Jonah is sleeping inside the ship when God “hurls” the storm at it. The crew cries out to their gods for help. But there is no answer. They then begin to lighten the ship by tossing over their cargo. This is a “cargo” ship. Its purpose was to move cargo from one port to another. But they believed their lives were in danger and were willing to throw it all into the sea to lighten the ship with the hopes it would survive the storm and take them safely to land. The seaman not only threw out all their possessions on the ship but also their expected future profits.  Phillips observes, “The cargo represented long labor and fond hopes of future wealth. But with their lives at risk, the sailors did not hesitate to jettison their possessions to gain only a slightly increased chance of safety. This is no less true for those with great possessions than for those with few. England’s King Richard III cried out in the midst of his defeat in battle: ‘My kingdom for a horse!’ Likewise, any of us would give up any amount of money or possessions to save our lives.”[1] But the gods do not help them. Lightening the load does not help them. When things become hopeless people will often resort to something they have denied all their lives: the One true God! I’ve read many stories of foxhole conversions. They are not true conversions in most cases, but you see that when all the chips are in, people will try anything in hopes of salvation. That’s what the sailors on this ship do. The captain sends for Jonah and finds he’s sound asleep. Jonah 1:6 reports, “So the captain came and said to him, “What do you mean, you sleeper? Arise, call out to your god! Perhaps the god will give a thought to us, that we may not perish.”

The captain of the ship expected Jonah to pray. Calling out to their little gods did not good, so now, as a last resort, they turn from crying out to their gods, from trying to manage the problem themselves, to seeking the one true God’s help. The only thing they wanted from God, it appears, is that they “not perish.” Boice talks about this kind of conversion in his commentary. He says, “We may imagine a situation in which a soldier is crouching in a foxhole looking down a hill against which an enemy is advancing. Naturally, he is afraid for his life. He begins to pray: ‘O God, if there is a God, don’t let me get killed! I don’t want to die! Save me! If you save me, I will do anything you want! I’ll even … yes, I’ll even become a missionary!’ Suddenly the soldiers turn off in another direction. The battle shifts, and he is saved. Does he remember his conversion? Not at all. He turns to his buddy and says, ‘Boy, we sure had a close call that time. Let’s celebrate when we get our next leave.’”[2]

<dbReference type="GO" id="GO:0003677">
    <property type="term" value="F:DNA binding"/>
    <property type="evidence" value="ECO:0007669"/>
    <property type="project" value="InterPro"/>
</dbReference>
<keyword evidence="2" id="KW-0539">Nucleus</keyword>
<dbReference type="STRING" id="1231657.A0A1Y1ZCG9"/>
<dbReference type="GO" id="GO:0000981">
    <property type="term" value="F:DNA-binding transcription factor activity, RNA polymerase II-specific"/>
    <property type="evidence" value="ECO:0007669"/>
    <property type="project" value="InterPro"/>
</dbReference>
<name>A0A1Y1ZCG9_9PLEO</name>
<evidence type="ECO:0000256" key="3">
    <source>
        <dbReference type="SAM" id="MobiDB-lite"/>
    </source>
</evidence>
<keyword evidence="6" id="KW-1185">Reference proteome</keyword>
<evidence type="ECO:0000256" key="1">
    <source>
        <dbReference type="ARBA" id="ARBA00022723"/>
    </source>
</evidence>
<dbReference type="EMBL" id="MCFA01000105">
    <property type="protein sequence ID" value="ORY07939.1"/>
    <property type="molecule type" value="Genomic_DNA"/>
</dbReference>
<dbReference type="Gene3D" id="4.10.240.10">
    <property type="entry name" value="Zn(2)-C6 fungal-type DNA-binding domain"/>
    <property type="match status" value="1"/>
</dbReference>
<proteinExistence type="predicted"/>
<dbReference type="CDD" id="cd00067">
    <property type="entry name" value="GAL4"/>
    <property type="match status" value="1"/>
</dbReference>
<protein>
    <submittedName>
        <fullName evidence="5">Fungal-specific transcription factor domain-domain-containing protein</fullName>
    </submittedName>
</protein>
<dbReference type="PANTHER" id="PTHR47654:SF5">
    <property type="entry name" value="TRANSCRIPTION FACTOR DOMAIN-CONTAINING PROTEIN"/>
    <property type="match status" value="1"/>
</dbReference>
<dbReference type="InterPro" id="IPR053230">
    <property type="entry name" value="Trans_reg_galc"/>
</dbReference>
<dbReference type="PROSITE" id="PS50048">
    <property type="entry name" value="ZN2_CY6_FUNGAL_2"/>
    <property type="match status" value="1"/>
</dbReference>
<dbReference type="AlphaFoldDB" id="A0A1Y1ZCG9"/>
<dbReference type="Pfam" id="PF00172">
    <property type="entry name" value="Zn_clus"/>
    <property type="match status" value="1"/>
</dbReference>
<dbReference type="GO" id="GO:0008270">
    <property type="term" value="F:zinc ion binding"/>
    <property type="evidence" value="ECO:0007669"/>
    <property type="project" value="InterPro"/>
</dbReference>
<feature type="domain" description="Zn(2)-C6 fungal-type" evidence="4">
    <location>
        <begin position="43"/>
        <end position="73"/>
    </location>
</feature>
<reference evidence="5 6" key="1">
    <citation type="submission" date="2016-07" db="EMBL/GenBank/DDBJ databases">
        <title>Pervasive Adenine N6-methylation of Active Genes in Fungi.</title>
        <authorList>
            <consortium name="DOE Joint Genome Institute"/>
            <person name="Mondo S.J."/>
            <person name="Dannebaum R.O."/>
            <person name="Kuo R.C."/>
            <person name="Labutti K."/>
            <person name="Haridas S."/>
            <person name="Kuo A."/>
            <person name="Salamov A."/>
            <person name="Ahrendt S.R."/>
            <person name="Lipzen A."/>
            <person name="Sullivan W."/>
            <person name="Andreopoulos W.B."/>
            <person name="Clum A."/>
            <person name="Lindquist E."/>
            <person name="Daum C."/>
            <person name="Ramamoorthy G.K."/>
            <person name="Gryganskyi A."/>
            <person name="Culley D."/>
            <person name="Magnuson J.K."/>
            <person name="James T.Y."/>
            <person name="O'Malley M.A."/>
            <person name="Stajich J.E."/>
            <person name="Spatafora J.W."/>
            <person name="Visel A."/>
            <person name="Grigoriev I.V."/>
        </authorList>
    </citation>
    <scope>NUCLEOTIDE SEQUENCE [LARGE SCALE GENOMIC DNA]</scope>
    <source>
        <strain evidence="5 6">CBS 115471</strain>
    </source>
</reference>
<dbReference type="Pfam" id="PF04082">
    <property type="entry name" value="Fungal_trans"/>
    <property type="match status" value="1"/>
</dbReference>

It’s often been said that there are no atheists in foxholes. One’s academic arrogance, stubborn self-sufficiency, hardened pride of life, and the simple desire to live a life of moral abandonment all seem to slip away when one faces imminent mortality. According to the Wikipedia article, “Author James Marrow said: ‘That maxim, ‘There are no atheists in foxholes,’ is not an argument against atheism — it’s an argument against foxholes.’  In 2015, describing the phrase as a ‘tired, old, untrue cliché’, the Freedom From Religion Foundation erected a monument to ‘Atheists in Foxholes,’ commemorating American atheist, agnostic, freethinking, and skeptical US armed services veterans.”  Of course, Marrow says this from his safe academic position in university settings all over England with his Ph.D. There is no history of ever being in a foxhole himself. Safely housed in the upper class, protected from the horrors of war, and enjoying all the amenities modern civilization offers is not a great testimony to the knowledge of the existence or non-existence of God. But even if the religious outlook of people who find themselves in foxholes of various sorts has become more diverse, the crucible of the personal crisis remains a site of spiritual reckoning. Why would the sailors on Jonah’s ship turn to their gods and ultimately to the messenger of the one true God?

[1] Phillips, Richard D. 2010. Jonah & Micah. Edited by Richard D. Phillips, Philip Graham Ryken, and Iain M. Duguid. Reformed Expository Commentary. Phillipsburg, NJ: P&R Publishing.

[2] Boice, James Montgomery. 2002. The Minor Prophets: An Expositional Commentary. Grand Rapids, MI: Baker Books.